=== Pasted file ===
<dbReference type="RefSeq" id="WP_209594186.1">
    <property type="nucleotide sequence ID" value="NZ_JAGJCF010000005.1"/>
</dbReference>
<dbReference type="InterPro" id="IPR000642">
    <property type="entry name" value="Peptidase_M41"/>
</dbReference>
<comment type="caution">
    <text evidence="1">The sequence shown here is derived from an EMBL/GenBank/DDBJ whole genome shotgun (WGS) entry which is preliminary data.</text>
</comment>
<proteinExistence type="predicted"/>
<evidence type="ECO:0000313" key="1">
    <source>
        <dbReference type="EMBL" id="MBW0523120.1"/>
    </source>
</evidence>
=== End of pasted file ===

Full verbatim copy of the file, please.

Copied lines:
<dbReference type="RefSeq" id="WP_209594186.1">
    <property type="nucleotide sequence ID" value="NZ_JAGJCF010000005.1"/>
</dbReference>
<dbReference type="InterPro" id="IPR000642">
    <property type="entry name" value="Peptidase_M41"/>
</dbReference>
<comment type="caution">
    <text evidence="1">The sequence shown here is derived from an EMBL/GenBank/DDBJ whole genome shotgun (WGS) entry which is preliminary data.</text>
</comment>
<proteinExistence type="predicted"/>
<evidence type="ECO:0000313" key="1">
    <source>
        <dbReference type="EMBL" id="MBW0523120.1"/>
    </source>
</evidence>